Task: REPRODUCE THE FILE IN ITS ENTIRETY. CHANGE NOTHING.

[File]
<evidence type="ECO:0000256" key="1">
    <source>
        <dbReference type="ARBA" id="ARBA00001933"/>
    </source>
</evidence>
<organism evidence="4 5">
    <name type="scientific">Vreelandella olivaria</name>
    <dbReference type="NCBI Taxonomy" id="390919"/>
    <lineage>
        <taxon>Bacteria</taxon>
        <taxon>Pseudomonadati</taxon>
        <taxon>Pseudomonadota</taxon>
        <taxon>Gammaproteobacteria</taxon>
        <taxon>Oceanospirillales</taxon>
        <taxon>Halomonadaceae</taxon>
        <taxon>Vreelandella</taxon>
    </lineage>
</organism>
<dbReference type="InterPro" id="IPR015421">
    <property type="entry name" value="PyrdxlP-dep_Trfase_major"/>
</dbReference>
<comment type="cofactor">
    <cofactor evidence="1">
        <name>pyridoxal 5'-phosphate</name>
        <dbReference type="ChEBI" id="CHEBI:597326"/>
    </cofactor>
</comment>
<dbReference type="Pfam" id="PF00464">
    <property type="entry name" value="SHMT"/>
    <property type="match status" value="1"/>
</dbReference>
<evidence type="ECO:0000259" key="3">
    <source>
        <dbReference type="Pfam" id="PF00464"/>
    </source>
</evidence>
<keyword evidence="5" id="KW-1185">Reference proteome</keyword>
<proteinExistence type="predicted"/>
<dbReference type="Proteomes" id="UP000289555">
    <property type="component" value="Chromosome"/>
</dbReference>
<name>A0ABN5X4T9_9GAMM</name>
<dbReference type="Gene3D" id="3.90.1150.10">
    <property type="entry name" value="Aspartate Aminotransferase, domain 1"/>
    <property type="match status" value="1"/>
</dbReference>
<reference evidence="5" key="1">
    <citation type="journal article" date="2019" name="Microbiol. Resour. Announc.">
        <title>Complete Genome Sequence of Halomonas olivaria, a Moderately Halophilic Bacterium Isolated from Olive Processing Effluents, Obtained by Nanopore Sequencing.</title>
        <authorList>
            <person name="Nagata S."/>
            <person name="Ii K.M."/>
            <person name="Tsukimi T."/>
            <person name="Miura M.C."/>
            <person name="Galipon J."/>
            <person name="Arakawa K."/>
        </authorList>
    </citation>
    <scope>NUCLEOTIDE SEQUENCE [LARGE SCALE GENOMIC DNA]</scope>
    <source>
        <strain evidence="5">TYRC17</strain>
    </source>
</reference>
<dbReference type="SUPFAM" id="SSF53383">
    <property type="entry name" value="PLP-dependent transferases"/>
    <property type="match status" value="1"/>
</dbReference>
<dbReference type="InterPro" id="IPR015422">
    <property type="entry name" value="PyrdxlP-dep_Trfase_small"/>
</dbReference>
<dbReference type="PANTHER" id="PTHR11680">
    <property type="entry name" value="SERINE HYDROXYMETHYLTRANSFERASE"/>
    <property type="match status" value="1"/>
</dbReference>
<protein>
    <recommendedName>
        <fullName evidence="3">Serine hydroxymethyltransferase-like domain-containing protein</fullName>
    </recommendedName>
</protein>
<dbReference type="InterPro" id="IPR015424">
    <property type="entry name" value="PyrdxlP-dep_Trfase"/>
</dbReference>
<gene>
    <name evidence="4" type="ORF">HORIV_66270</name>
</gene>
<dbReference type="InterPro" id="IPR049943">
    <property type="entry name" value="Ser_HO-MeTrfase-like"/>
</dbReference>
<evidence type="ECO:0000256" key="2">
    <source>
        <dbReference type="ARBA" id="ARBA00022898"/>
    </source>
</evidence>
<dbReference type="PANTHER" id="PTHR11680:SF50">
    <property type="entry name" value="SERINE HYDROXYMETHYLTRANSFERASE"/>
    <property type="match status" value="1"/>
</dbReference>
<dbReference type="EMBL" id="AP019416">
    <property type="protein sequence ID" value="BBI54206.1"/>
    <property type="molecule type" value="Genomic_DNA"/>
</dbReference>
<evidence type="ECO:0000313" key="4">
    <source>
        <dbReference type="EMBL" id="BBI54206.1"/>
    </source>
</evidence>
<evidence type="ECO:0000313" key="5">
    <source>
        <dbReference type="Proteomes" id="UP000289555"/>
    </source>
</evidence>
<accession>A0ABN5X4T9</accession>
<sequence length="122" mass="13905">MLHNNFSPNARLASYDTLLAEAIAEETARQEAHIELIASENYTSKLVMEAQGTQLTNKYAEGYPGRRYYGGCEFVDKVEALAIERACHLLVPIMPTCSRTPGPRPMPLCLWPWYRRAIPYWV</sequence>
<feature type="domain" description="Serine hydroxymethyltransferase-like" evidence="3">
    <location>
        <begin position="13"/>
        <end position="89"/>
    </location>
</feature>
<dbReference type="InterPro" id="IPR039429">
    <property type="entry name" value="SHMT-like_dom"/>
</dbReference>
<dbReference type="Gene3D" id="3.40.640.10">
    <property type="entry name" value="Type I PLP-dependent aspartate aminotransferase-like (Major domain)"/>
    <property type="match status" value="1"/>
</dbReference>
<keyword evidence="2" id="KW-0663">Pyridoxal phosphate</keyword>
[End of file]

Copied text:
<evidence type="ECO:0000256" key="1">
    <source>
        <dbReference type="ARBA" id="ARBA00001933"/>
    </source>
</evidence>
<organism evidence="4 5">
    <name type="scientific">Vreelandella olivaria</name>
    <dbReference type="NCBI Taxonomy" id="390919"/>
    <lineage>
        <taxon>Bacteria</taxon>
        <taxon>Pseudomonadati</taxon>
        <taxon>Pseudomonadota</taxon>
        <taxon>Gammaproteobacteria</taxon>
        <taxon>Oceanospirillales</taxon>
        <taxon>Halomonadaceae</taxon>
        <taxon>Vreelandella</taxon>
    </lineage>
</organism>
<dbReference type="InterPro" id="IPR015421">
    <property type="entry name" value="PyrdxlP-dep_Trfase_major"/>
</dbReference>
<comment type="cofactor">
    <cofactor evidence="1">
        <name>pyridoxal 5'-phosphate</name>
        <dbReference type="ChEBI" id="CHEBI:597326"/>
    </cofactor>
</comment>
<dbReference type="Pfam" id="PF00464">
    <property type="entry name" value="SHMT"/>
    <property type="match status" value="1"/>
</dbReference>
<evidence type="ECO:0000259" key="3">
    <source>
        <dbReference type="Pfam" id="PF00464"/>
    </source>
</evidence>
<keyword evidence="5" id="KW-1185">Reference proteome</keyword>
<proteinExistence type="predicted"/>
<dbReference type="Proteomes" id="UP000289555">
    <property type="component" value="Chromosome"/>
</dbReference>
<name>A0ABN5X4T9_9GAMM</name>
<dbReference type="Gene3D" id="3.90.1150.10">
    <property type="entry name" value="Aspartate Aminotransferase, domain 1"/>
    <property type="match status" value="1"/>
</dbReference>
<reference evidence="5" key="1">
    <citation type="journal article" date="2019" name="Microbiol. Resour. Announc.">
        <title>Complete Genome Sequence of Halomonas olivaria, a Moderately Halophilic Bacterium Isolated from Olive Processing Effluents, Obtained by Nanopore Sequencing.</title>
        <authorList>
            <person name="Nagata S."/>
            <person name="Ii K.M."/>
            <person name="Tsukimi T."/>
            <person name="Miura M.C."/>
            <person name="Galipon J."/>
            <person name="Arakawa K."/>
        </authorList>
    </citation>
    <scope>NUCLEOTIDE SEQUENCE [LARGE SCALE GENOMIC DNA]</scope>
    <source>
        <strain evidence="5">TYRC17</strain>
    </source>
</reference>
<dbReference type="SUPFAM" id="SSF53383">
    <property type="entry name" value="PLP-dependent transferases"/>
    <property type="match status" value="1"/>
</dbReference>
<dbReference type="InterPro" id="IPR015422">
    <property type="entry name" value="PyrdxlP-dep_Trfase_small"/>
</dbReference>
<dbReference type="PANTHER" id="PTHR11680">
    <property type="entry name" value="SERINE HYDROXYMETHYLTRANSFERASE"/>
    <property type="match status" value="1"/>
</dbReference>
<protein>
    <recommendedName>
        <fullName evidence="3">Serine hydroxymethyltransferase-like domain-containing protein</fullName>
    </recommendedName>
</protein>
<dbReference type="InterPro" id="IPR015424">
    <property type="entry name" value="PyrdxlP-dep_Trfase"/>
</dbReference>
<gene>
    <name evidence="4" type="ORF">HORIV_66270</name>
</gene>
<dbReference type="InterPro" id="IPR049943">
    <property type="entry name" value="Ser_HO-MeTrfase-like"/>
</dbReference>
<evidence type="ECO:0000256" key="2">
    <source>
        <dbReference type="ARBA" id="ARBA00022898"/>
    </source>
</evidence>
<dbReference type="PANTHER" id="PTHR11680:SF50">
    <property type="entry name" value="SERINE HYDROXYMETHYLTRANSFERASE"/>
    <property type="match status" value="1"/>
</dbReference>
<dbReference type="EMBL" id="AP019416">
    <property type="protein sequence ID" value="BBI54206.1"/>
    <property type="molecule type" value="Genomic_DNA"/>
</dbReference>
<evidence type="ECO:0000313" key="4">
    <source>
        <dbReference type="EMBL" id="BBI54206.1"/>
    </source>
</evidence>
<evidence type="ECO:0000313" key="5">
    <source>
        <dbReference type="Proteomes" id="UP000289555"/>
    </source>
</evidence>
<accession>A0ABN5X4T9</accession>
<sequence length="122" mass="13905">MLHNNFSPNARLASYDTLLAEAIAEETARQEAHIELIASENYTSKLVMEAQGTQLTNKYAEGYPGRRYYGGCEFVDKVEALAIERACHLLVPIMPTCSRTPGPRPMPLCLWPWYRRAIPYWV</sequence>
<feature type="domain" description="Serine hydroxymethyltransferase-like" evidence="3">
    <location>
        <begin position="13"/>
        <end position="89"/>
    </location>
</feature>
<dbReference type="InterPro" id="IPR039429">
    <property type="entry name" value="SHMT-like_dom"/>
</dbReference>
<dbReference type="Gene3D" id="3.40.640.10">
    <property type="entry name" value="Type I PLP-dependent aspartate aminotransferase-like (Major domain)"/>
    <property type="match status" value="1"/>
</dbReference>
<keyword evidence="2" id="KW-0663">Pyridoxal phosphate</keyword>